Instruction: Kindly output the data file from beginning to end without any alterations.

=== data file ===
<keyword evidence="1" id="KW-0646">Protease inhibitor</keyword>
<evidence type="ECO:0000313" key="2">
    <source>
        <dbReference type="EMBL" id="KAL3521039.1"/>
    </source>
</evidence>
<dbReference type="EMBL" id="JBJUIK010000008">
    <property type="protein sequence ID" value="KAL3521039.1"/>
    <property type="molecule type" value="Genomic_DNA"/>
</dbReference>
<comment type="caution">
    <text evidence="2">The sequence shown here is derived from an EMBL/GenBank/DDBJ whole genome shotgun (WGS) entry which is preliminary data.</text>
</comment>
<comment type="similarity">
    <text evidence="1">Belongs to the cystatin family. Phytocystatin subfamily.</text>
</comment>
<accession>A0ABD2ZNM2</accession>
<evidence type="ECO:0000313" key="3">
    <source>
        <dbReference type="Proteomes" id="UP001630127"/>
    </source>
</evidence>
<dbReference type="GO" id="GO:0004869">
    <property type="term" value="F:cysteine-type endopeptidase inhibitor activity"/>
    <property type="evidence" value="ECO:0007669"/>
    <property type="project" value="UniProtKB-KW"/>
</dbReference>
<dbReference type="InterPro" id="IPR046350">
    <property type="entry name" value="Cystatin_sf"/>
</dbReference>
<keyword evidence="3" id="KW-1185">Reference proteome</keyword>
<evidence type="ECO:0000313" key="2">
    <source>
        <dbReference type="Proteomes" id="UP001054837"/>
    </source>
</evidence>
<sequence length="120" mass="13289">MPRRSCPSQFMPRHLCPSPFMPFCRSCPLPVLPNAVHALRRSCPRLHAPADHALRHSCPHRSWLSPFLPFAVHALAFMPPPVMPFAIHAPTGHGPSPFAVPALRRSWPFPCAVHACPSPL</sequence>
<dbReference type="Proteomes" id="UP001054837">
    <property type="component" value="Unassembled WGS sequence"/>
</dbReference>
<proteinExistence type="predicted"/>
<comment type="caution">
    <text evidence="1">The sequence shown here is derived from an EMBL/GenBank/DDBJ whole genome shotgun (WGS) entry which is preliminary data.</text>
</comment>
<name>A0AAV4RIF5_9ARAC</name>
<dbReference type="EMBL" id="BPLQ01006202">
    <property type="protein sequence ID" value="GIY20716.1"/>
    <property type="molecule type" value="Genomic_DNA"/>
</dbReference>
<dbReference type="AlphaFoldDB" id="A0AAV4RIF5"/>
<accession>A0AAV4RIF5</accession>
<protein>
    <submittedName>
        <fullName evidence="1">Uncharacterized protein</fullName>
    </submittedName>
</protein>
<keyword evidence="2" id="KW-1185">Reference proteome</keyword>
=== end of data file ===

<keyword evidence="1" id="KW-0646">Protease inhibitor</keyword>
<evidence type="ECO:0000313" key="2">
    <source>
        <dbReference type="EMBL" id="KAL3521039.1"/>
    </source>
</evidence>
<dbReference type="EMBL" id="JBJUIK010000008">
    <property type="protein sequence ID" value="KAL3521039.1"/>
    <property type="molecule type" value="Genomic_DNA"/>
</dbReference>
<comment type="caution">
    <text evidence="2">The sequence shown here is derived from an EMBL/GenBank/DDBJ whole genome shotgun (WGS) entry which is preliminary data.</text>
</comment>
<comment type="similarity">
    <text evidence="1">Belongs to the cystatin family. Phytocystatin subfamily.</text>
</comment>
<accession>A0ABD2ZNM2</accession>
<evidence type="ECO:0000313" key="3">
    <source>
        <dbReference type="Proteomes" id="UP001630127"/>
    </source>
</evidence>
<dbReference type="GO" id="GO:0004869">
    <property type="term" value="F:cysteine-type endopeptidase inhibitor activity"/>
    <property type="evidence" value="ECO:0007669"/>
    <property type="project" value="UniProtKB-KW"/>
</dbReference>
<dbReference type="InterPro" id="IPR046350">
    <property type="entry name" value="Cystatin_sf"/>
</dbReference>
<keyword evidence="3" id="KW-1185">Reference proteome</keyword>
<evidence type="ECO:0000313" key="2">
    <source>
        <dbReference type="Proteomes" id="UP001054837"/>
    </source>
</evidence>
<sequence length="120" mass="13289">MPRRSCPSQFMPRHLCPSPFMPFCRSCPLPVLPNAVHALRRSCPRLHAPADHALRHSCPHRSWLSPFLPFAVHALAFMPPPVMPFAIHAPTGHGPSPFAVPALRRSWPFPCAVHACPSPL</sequence>
<dbReference type="Proteomes" id="UP001054837">
    <property type="component" value="Unassembled WGS sequence"/>
</dbReference>
<proteinExistence type="predicted"/>
<comment type="caution">
    <text evidence="1">The sequence shown here is derived from an EMBL/GenBank/DDBJ whole genome shotgun (WGS) entry which is preliminary data.</text>
</comment>
<name>A0AAV4RIF5_9ARAC</name>
<dbReference type="EMBL" id="BPLQ01006202">
    <property type="protein sequence ID" value="GIY20716.1"/>
    <property type="molecule type" value="Genomic_DNA"/>
</dbReference>
<dbReference type="AlphaFoldDB" id="A0AAV4RIF5"/>
<accession>A0AAV4RIF5</accession>
<protein>
    <submittedName>
        <fullName evidence="1">Uncharacterized protein</fullName>
    </submittedName>
</protein>
<keyword evidence="2" id="KW-1185">Reference proteome</keyword>